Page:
Cork is well placed to greatly increase the number of new homes it can deliver, writes Paul Hannon.
2017 was the year we saw larger new schemes come out of the ground on infill sites and suburban Cork locations.
Schemes such as Kinsale Manor, Clonlara, Janeville, Steeplewoods, Rosefield and Botanika all had successful launches at various price points and aimed at different sectors of the market.
There have been incremental improvements during the year - but this is from an incredibly low base.
Our sales volumes are up approximately a third on last year with Sherry FitzGerald New Homes agreeing 1,500 units nationally and approximately 165 in Cork. About 50% of our transactions were under €350,000.
Another 30% were in the €350,000 to €500,000 range, so approximately 80% of our sales are under €500,000.
The most substantial and active cohort of buyers is the starter/first time buyer market which has been driven by the Help to Buy scheme.
Speculation during the year about changes to the Help to Buy policy before the budget impacted the rhythm of the year somewhat. Traders have also been active and they remain an important sector in the market.
Investors are almost non-existent in the new homes market, yet these should form part of a functional market.
We look forward to a busy year in 2018 with further launches at Kinsale Manor, Clonlara, Drakes Point and other developments.
New schemes are on the radar for several locations around the city, suburbs, and metropolitan areas.
As prices increase gradually more schemes are becoming viable and deliverability of the developers to increase output will be very important.
There is no doubt there is a market out there for new homes and shrewd purchasers are now often focusing on new homes only.
This is obviously due to many factors such as A energy rated, Help to Buy rebate scheme, higher specifications and like a new car there is the ‘shiny and new’ element.
It was interesting to regularly meet the same young couples at various scheme launches in different geographical locations around Cork who, in order to acquire a new home, are willing to travel north, south, east or west.
These buyers have a targeted interest in New Home schemes once they are within a 10/15-mile radius of the city.
There has been limited development land trading in Cork. The first half of the year saw very few sites coming to the market but the second half saw activity in the sector. Indications are that some substantial landbanks will come to market in early 2018.
This is very important for the new homes market as this is the “raw material” needed for homes to be delivered.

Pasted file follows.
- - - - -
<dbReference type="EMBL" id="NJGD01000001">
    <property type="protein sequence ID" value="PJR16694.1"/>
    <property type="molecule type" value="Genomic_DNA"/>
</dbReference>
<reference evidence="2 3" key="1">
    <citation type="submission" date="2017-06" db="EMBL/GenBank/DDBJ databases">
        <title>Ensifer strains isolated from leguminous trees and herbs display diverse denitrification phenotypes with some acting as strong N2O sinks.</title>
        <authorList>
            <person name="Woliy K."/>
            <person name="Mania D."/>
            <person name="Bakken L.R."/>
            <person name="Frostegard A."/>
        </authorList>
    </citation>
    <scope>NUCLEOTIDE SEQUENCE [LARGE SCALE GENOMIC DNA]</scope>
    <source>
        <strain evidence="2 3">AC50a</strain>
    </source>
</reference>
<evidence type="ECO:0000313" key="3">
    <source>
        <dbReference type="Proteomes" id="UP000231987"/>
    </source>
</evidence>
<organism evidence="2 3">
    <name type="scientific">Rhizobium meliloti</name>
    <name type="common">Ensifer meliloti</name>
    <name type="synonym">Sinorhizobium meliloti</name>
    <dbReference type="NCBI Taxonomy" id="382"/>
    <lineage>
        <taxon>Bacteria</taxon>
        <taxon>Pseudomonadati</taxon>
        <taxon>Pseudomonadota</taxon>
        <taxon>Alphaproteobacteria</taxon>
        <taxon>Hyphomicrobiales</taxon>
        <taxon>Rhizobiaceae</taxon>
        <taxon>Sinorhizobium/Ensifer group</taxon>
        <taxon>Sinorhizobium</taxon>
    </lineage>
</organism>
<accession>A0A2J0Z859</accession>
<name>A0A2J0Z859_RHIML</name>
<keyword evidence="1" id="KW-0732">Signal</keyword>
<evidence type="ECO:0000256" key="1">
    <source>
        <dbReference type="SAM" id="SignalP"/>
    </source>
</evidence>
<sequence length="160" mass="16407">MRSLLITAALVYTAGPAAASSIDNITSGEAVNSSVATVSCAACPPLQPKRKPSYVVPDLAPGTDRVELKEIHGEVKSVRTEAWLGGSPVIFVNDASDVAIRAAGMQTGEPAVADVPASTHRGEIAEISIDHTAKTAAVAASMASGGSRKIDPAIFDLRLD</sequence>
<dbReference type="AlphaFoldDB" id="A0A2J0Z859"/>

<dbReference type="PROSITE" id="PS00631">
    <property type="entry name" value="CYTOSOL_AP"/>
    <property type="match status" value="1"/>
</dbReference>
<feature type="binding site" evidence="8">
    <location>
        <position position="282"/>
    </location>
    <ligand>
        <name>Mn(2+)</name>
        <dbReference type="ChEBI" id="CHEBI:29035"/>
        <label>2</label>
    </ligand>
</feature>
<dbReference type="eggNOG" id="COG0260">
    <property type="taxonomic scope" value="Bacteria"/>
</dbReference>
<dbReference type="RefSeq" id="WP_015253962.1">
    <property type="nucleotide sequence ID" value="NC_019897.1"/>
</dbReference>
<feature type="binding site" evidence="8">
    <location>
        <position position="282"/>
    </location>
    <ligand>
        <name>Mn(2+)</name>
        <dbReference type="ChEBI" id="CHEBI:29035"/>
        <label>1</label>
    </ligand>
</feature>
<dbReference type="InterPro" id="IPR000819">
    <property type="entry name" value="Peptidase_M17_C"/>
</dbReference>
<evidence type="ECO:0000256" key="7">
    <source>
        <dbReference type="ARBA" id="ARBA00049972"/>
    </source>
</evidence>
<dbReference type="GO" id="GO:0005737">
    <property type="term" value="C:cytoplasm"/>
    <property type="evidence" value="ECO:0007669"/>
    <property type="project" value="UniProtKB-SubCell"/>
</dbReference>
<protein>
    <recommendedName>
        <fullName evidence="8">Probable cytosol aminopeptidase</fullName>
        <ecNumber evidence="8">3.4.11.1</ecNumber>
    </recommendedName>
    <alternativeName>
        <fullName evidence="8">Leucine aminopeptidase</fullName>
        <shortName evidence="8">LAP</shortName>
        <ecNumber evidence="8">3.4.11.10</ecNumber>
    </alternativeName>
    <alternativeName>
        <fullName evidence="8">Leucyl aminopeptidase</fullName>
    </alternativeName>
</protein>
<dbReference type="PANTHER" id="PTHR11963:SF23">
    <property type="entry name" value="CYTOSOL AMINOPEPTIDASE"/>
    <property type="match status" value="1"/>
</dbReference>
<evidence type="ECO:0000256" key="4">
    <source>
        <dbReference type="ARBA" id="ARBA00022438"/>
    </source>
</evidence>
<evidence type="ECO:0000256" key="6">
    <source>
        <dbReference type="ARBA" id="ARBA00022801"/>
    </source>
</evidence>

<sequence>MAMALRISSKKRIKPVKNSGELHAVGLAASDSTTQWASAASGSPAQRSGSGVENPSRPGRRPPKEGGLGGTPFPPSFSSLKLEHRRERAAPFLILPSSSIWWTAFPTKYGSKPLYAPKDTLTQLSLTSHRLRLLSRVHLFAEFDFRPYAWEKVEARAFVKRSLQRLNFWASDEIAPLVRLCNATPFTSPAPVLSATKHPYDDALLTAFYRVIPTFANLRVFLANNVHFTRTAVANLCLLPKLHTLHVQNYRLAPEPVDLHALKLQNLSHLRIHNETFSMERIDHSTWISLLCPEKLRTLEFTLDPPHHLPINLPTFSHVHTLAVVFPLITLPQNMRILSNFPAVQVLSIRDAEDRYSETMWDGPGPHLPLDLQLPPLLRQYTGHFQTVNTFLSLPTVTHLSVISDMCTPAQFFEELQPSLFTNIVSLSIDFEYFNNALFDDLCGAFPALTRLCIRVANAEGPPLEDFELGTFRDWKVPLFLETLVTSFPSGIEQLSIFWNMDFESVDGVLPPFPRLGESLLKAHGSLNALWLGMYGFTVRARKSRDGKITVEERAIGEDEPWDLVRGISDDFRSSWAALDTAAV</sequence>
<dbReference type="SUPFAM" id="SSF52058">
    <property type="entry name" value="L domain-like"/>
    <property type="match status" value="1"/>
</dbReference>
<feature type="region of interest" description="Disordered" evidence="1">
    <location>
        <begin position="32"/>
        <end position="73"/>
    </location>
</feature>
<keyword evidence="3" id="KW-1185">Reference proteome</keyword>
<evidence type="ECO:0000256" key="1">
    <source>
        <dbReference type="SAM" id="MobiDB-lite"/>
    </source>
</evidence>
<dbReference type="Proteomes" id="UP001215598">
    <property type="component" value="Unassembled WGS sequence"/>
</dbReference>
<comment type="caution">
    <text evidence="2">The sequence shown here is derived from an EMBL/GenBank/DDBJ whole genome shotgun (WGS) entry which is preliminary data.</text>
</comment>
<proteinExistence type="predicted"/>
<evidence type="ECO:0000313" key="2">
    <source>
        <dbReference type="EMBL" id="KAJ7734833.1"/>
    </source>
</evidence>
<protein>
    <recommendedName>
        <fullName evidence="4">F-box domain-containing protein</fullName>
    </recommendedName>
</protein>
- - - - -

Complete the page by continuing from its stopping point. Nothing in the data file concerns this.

A number of established Cork developers are actively developing while new alternate funders/developers have appeared in 2017.
It is expected in 2018 we will see the new publicly listed companies becoming active in the Cork new homes market. Fast-track planning applications, LIHAF sites, Special Land Reserves, Multi Family Unit development are all hot topics now and will become part of our daily property speak in 2018.
As recently reported major employers (with a special mention to Apple which employ 6,000 people in Cork), have highlighted the problems they have in recruiting staff given the lack of good quality residential accommodation available in the major urban centres.
The recent cabinet approval of the new city and county boundary is a positive step.
While Cork is making strides, an integrated approach from all stakeholders is required to ensure delivery of the 3,000 homes per annum which are estimated to be required in Cork city and county for the next number of years.
This needs to be expedited and Cork perceived as a welcoming city for development as it has been for a considerable time by FDI employers.
Cork city infill sites especially in Cork north and south docklands offer excellent opportunities for volume driven schemes which are likely to be ‘build to rent’ Multi Family type developments.
These schemes allow for delivery of a large number of homes in multi-storey buildings and can form part of a mixed commercial and residential urban quarter.
For the first time, large institutions are expressing an appetite for these types of assets in Cork and this is witnessed by the reported offer for sale of the 200-plus Elysian apartment building situated between the city center and docklands.
These are exciting times in the Cork new homes market and given that we estimate a time lag of between 18 and 24 months behind the greater Dublin area, we should be still early in the development cycle.
A developer that can deliver a new scheme of scale at a price point in the mid €250/€300,000 range within that key commutable distance from the city is well set to achieve high sales volume.
The new homes market is a complex one with many moving parts. Consumers on one side and stakeholders/ influencers such as equity providers, investors, banks, institutions, planners, etc on the other.
Short term speculation without longer term commitment on policy is challenging. Cork is well placed to considerably increase the number of new homes it can deliver for its existing inhabitants and for those coming to the city to live/work.
Yes, there are challenges but there is no doubt once the impediments to large scale development are addressed, we can vastly improve our city, suburbs and metropolitan towns.
Paul Hannon is director of Sherry FitzGerald New Homes, Cork.
© Irish Examiner Ltd. All rights reserved